On March 22, 2016, Michigan joined Wisconsin, Texas, Louisiana, and Tennessee by amending its Franchise Investment Law to make it clear that unless otherwise specifically provided for in the franchise agreement, a franchisee is considered the sole employer of workers to whom it pays wages or provides a benefit plan.1 This amendment – one of six bills signed into law by Governor Rick Snyder since December 2015 – is designed to protect franchisors in the wake of the uncertainty created by the National Labor Relations Board’s ruling in Browning-Ferris Industries of California, Inc.2 pertaining to when a company may be considered a joint employer.
Articles Discussing General Topics Under Michigan Labor & Employment Law.
In a published decision that may surprise employers, the Michigan Court of Appeals ruled that an employee terminated for testing positive for marijuana but who possesses a medical marijuana card1 is not disqualified from receiving unemployment benefits so long as the employee’s use of marijuana is in accordance with the Michigan Medical Marihuana Act (“MMMA”), MCL 333.26421, et seq. In Braska v. Challenge Manufacturing Co., No. 313932,2 the court held that when an employee is terminated as a result of a positive drug test caused by the legal use of medical marijuana, the denial of unemployment benefits constitutes a “penalty” in violation of the MMMA’s immunity clause. The court avoided the issue of whether the MMMA governs the conduct of private employers by finding that a decision made by the Michigan Compensation Appellate Commission (“MCAC”) involves only state action.3 In the absence of guidance from any Michigan appellate court, employers may continue to rely on the U.S. Court of Appeals for the Sixth Circuit’s decision in Casias v. Wal-Mart Stores, Inc., 695 F.3d 428 (6th Cir. 2012), which concluded that the MMMA does not regulate the conduct of private employers.
Michigan Governor Rick Snyder has signed the Workforce Opportunity Wage Act, mandating gradual increases in the state’s minimum wage to $9.25 an hour by January 1, 2018. The Act ties increases to the rate of inflation beginning 2019.
On Tuesday, May 27, 2014, Michigan Governor Rick Snyder signed the Workplace Opportunity Wage Act (S.B. 934) into law. The Act will increase Michigan’s minimum wage from $7.40 to $9.25 per hour over the next four years – an overall increase of 25%. The increase will occur in phases beginning on September 1, 2014 as set forth below.
A new Michigan law signed by Governor Rick Snyder prohibits employers and prospective employers from requiring employees and applicants to grant access to, allow observation of, or disclose information used to access private Internet and e-mail accounts, including social media networks such as Facebook. This ban also applies to educational institutions and their students. Michigan’s Internet Privacy Protection Act, Public Act 478 of 2012, is effective as of December 28, 2012. The new law also prohibits employers from discharging, disciplining, failing to hire, or otherwise penalizing those who refuse to disclose information that allows access to such accounts.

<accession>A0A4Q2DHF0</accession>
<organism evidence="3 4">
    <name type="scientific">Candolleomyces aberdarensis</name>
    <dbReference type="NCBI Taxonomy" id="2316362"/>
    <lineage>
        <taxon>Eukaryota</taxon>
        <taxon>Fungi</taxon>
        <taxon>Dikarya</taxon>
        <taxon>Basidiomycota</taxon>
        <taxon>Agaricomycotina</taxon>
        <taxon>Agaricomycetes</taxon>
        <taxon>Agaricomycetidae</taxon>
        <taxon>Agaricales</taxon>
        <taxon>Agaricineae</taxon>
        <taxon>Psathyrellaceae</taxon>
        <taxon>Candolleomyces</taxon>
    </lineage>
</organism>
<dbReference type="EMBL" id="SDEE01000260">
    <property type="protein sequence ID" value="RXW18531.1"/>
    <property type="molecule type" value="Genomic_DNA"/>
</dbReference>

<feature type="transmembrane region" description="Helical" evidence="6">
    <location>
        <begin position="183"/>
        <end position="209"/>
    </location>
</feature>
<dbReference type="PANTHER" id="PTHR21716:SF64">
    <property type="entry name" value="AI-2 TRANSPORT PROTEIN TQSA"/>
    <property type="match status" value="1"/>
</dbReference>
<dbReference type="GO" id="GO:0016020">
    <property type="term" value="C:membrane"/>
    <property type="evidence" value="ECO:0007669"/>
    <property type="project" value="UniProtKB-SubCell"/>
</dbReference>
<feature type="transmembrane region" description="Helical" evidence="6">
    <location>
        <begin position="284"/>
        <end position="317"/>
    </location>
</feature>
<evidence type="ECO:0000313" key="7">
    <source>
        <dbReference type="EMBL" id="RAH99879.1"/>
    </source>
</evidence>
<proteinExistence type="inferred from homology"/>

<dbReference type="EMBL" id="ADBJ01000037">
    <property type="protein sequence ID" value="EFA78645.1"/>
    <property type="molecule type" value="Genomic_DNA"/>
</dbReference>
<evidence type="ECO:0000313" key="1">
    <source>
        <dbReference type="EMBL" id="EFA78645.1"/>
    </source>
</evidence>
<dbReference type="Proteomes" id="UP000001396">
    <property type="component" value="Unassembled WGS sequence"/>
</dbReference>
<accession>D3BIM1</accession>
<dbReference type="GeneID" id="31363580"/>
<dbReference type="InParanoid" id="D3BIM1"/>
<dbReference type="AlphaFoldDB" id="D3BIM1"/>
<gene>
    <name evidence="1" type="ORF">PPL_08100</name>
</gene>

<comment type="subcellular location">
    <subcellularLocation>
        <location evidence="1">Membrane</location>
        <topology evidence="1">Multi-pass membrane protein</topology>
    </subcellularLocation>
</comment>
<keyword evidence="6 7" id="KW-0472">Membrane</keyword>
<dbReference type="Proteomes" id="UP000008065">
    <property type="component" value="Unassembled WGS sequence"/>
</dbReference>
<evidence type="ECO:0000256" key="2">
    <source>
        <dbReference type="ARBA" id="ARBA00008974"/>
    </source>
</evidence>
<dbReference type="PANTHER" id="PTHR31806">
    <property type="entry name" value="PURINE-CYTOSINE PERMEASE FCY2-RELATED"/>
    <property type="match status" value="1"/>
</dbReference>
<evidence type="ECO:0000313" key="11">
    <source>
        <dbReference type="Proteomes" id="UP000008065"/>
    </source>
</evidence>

On December 28, 2012, Michigan joined California,1 Illinois,2 and Maryland3 in enacting a social media password protection law when Governor Rick Snyder signed the “Internet Privacy Protection Act” (IPPA or the “Act”). In an accompanying statement, the governor declared that “cyber security is important to the reinvention of Michigan, and protecting the private internet accounts of residents is a part of that,” and that “potential employees and students should be judged on their skills and abilities, not private online activity.” To accomplish these objectives, the IPPA, like the other states’ social media legislation, generally prohibits employers from gaining access to applicants’ or employees’ personal social media accounts. The Act, however, also permits employers to access employees’ use of employer equipment and systems and allows for investigations, under certain circumstances, of employees’ personal social media accounts. While relatively straightforward, the Act will require businesses operating in Michigan to grapple with a range of interpretive challenges.
Despite angry protests at the state capitol, Michigan’s Governor Rick Snyder signed a right-to-work statute into law on December 11. Michigan joins 23 other states in exercising the 65-year-old option under the Taft-Hartley amendments to the National Labor Relations Act to prohibit “union security” clauses (in general, clauses that require employees to pay dues to a union as a condition of employment) in collective bargaining agreements.
Approximately 17.5 percent of Michigan workers are dues-paying union members, making it the fifth most unionized state in the nation. Michigan is one of the least likely candidates to adopt right-to-work legislation. However, on Tuesday, December 11, 2012, the Republican Governor of Michigan, Rick Snyder, signed Public Acts 348 and 349 of 2012 into law, making Michigan the twenty-forth right-to-work state. This is a stunning development in the home state of the United Auto Workers (UAW), considered to be a strong, pro-labor state.
An employee who was terminated after testing positive for marijuana (which he obtained and used pursuant to Michigan’s medical marijuana law) has stated no legal claims against his employer, the U.S. Court of Appeals for the Sixth Circuit has ruled. Casias v. Wal-Mart Stores, Inc., No. 11-1227 (6th Cir. Sept. 19, 2012). The Court affirmed dismissal of the plaintiff’s wrongful discharge case against the employer.